• Your lifestyle. If you’re a jetsetter, can you fit it in a rental car along with your other luggage? If you are a jogger can the wheels handle the terrain you prefer and to run on and is it easy to push?
  • Basket space. Some strollers have generously-sized baskets, some will barely fit a standard-sized diaper bag.
  • Aesthetics. Do you like the way it looks and the colors it is available in?
  • The wheels. If you don’t live in or frequently visit areas with more rugged terrain, pay extra attention to the wheels and what they can handle. Small wheels will get easily stuck in muddy and gravely paths.
  • The canopy. The bigger the better and it should have a peekaboo hole so you can check on your baby while you’re pushing the stroller. A lot of canopies these days also use fabric with UPF sun protection
  • Built-in storage. Beyond the undercarriage basket, where else can you tuck things you might want to access frequently (your phone, coffee, etc). You could always buy a separate carrier to carrier strap to the handlebars, but they will need to be removed or at the very least, emptied, before you can fold down the stroller.
  • Your baby’s comfort. How plush is the back cushion, does it have an expandable footrest to keep their feet elevated, is there a crossbar you can strap toys onto and your child can hold onto? Does it recline deeply so your child can sleep comfortably in it?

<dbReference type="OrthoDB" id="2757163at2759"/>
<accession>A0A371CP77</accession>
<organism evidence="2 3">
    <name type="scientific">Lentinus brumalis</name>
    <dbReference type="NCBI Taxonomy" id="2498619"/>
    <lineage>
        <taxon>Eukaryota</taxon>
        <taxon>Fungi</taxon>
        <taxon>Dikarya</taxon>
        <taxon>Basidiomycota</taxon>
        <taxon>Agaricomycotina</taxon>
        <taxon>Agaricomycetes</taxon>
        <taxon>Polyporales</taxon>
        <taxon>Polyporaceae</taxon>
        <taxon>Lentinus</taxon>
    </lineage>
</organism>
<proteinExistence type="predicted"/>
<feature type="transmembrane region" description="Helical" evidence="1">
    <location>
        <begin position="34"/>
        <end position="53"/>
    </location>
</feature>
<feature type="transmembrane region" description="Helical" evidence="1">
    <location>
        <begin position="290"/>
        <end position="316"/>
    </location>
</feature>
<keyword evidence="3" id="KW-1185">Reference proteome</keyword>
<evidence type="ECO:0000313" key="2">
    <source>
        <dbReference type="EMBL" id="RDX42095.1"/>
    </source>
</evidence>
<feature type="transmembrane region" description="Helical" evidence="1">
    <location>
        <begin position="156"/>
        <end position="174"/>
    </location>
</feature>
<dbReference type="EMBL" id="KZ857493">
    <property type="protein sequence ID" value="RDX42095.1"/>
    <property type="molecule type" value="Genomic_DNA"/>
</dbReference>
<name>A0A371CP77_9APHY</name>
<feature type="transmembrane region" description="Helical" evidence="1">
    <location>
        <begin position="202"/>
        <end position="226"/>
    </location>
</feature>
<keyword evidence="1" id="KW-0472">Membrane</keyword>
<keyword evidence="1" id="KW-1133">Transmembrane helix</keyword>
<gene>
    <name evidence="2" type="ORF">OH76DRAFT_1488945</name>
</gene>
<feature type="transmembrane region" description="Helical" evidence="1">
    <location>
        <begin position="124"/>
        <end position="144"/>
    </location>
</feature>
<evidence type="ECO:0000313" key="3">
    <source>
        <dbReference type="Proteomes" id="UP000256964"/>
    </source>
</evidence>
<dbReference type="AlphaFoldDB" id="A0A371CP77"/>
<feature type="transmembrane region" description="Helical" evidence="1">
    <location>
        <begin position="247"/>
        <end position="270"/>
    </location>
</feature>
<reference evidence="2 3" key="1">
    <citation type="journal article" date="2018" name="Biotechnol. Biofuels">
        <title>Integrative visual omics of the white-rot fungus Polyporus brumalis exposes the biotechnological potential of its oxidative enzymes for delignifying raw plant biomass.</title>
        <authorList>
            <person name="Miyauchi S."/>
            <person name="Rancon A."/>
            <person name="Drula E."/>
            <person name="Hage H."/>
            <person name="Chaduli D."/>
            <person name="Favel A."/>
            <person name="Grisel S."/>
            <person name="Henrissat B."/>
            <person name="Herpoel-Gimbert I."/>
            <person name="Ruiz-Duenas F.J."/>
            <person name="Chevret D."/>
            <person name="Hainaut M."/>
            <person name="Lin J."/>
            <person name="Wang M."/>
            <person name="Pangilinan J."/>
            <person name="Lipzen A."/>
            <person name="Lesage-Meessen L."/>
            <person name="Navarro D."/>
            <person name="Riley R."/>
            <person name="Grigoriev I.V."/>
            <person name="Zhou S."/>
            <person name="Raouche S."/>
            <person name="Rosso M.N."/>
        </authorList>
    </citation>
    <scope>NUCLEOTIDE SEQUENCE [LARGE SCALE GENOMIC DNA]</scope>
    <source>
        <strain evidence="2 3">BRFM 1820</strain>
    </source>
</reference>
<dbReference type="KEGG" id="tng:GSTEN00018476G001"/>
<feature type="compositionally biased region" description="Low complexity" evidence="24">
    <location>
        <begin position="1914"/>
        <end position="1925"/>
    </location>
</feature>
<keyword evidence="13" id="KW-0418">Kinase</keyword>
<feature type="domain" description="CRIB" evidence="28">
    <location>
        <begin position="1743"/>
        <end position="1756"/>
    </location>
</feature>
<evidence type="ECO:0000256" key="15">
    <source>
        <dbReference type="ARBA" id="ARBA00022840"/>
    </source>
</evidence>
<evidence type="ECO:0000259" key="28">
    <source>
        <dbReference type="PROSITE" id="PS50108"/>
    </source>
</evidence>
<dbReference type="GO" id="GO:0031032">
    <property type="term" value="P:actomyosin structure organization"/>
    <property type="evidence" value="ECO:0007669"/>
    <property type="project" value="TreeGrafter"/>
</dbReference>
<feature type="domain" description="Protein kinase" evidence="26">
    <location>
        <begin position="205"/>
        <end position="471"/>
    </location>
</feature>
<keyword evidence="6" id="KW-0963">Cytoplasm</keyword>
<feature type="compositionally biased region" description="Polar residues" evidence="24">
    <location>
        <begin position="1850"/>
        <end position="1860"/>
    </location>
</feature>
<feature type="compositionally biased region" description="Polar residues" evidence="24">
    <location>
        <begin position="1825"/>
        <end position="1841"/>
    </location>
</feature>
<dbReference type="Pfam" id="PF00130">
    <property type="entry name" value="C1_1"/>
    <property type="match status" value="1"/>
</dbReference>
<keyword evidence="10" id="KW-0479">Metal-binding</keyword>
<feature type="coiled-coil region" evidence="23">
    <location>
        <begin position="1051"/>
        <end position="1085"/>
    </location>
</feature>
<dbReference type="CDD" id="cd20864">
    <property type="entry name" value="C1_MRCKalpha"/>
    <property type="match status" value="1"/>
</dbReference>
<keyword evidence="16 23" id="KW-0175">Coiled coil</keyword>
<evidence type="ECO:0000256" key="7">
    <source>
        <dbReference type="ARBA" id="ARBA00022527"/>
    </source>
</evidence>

• How to clean it. Blow-outs, spit-ups, and spills will happen. How easy is it get your stroller clean enough for your comfort? can you strip it down and throw everything in the washer and dryer? Is the material wipe-off only? And then how complicated is it to put it all back together.
  • The assembly. This might not be high on someone’s list, as, theoretically you should only have to fully assemble it once, but you might find yourself repeating the practice (at least partially) for cleaning. Some strollers arrive in the box basically assembled and don’t require much more than clicking the wheels in place.

The point is, there is no one-size-fits-all stroller for every single family and scenario, so it’s up to you to decide what is best for you and whether that means you get one stroller that can do the majority of the things you want it to, or two or more options for each and every occasion and stage of your child’s life.


Brandi Jordan, International Board-Certified Lactation Consultant (ICBLC), pediatric sleep consultant, doula, and advisor to Swehl's Motherboard